Higher ground for the apocalypse!

  11. #36
    Non Tribuo Anus Rodentum and off to the next adventure (RIP) Stacey's Avatar
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    Quote Originally Posted by RegularGuy
    Apple butter and fried biscuits.

    Scrapple, head cheese, souse.
    Someone has spent time in Pennsylvania

  12. #37
    Senior Member joeprim's Avatar
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    I think tomatoes originated here.

  13. #38
    Non Tribuo Anus Rodentum and off to the next adventure (RIP) Stacey's Avatar
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    Quote Originally Posted by joeprim
    I think tomatoes originated here.

    Care to tell the Italians that

  14. #39
    contrarian lala's Avatar
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    Wild Rice!!
    Higher ground for the apocalypse!

  15. #40
    contrarian lala's Avatar
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    From the americas:

    Squash, (sweet and not) potatoes, corn, tomatoes, chili, peanuts, chocolate, vanilla, bourbon!!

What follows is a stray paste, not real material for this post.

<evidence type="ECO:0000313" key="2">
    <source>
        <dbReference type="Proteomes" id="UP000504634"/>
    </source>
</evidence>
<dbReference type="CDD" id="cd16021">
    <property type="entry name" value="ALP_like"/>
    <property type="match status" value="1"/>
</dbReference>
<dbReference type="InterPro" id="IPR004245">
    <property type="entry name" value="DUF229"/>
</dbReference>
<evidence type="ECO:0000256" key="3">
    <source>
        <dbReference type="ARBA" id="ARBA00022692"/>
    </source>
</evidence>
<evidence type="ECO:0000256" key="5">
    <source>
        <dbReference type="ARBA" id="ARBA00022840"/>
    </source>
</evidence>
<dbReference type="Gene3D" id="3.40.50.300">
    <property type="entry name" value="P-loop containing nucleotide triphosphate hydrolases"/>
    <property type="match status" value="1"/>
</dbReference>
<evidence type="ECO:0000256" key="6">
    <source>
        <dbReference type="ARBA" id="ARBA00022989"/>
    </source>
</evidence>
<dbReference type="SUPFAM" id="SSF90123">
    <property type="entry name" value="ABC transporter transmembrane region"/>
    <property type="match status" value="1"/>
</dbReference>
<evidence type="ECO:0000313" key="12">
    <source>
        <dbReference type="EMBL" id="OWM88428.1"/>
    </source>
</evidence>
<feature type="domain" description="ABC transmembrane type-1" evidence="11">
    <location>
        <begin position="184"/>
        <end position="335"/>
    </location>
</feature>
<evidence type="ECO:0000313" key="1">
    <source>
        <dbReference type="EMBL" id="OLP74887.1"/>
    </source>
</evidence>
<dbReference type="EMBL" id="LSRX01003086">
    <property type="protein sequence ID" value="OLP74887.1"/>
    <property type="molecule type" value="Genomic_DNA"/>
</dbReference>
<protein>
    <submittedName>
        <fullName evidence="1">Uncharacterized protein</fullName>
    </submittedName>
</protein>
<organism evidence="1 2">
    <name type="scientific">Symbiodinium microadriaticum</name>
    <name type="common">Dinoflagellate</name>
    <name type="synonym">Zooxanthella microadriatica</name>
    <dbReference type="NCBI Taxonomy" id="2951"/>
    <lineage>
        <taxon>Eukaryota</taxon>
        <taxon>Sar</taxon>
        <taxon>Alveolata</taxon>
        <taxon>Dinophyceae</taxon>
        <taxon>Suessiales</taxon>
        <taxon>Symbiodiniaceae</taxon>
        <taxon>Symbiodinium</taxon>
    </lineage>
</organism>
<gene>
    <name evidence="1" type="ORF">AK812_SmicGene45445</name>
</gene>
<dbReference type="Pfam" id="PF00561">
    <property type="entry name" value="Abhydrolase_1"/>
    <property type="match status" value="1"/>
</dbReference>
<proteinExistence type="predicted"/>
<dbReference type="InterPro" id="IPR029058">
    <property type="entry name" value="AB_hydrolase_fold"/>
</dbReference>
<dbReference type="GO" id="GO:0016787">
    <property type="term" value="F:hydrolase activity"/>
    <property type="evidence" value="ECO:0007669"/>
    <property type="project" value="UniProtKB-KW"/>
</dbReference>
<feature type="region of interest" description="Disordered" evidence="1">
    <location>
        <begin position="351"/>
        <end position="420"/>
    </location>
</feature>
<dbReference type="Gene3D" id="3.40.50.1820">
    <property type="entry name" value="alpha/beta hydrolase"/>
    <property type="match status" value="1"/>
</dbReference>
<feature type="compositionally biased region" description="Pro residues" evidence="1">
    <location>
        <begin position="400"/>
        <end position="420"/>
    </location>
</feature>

There's more, I bet....
    Higher ground for the apocalypse!

  16. #41
    Senior Member cyclezealot's Avatar
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    American cuisine is more than meat and potatoes...Comes to mind...Sweet potato pie..Meatloaf, Pot roast..Thanksgiving Dinner...A favorite..Corn chowder with potatos...Go to the colonial states of the East..Our cuisine traditions run deep and often unappreciated...You have foreign guests...Don't feed them 'rice and beans,' the last night of their stay as we have.

  17. #42
    more ape than man timmhaan's Avatar
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    Pb & J

  18. #43
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    Quote Originally Posted by slvoid

    Silly Wabbit, Trix

  19. #44
    Wood Licker Maelstrom's Avatar
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    Quote Originally Posted by H23
    I'm surprised no one said corn and corn-based foods. That is actually uniquely "American" (if you correctly identify "American" as referring to both North and South America). Corn did not exist in Europe until explorers brought it back.

    As for uniquely USA-based food, its kind of dissappointing to try to make a list, but that's okay. A lot of cultures are not particularly known for their good eats.

    Anyways, I'm glad more Americans are opening up to other cuisines, though.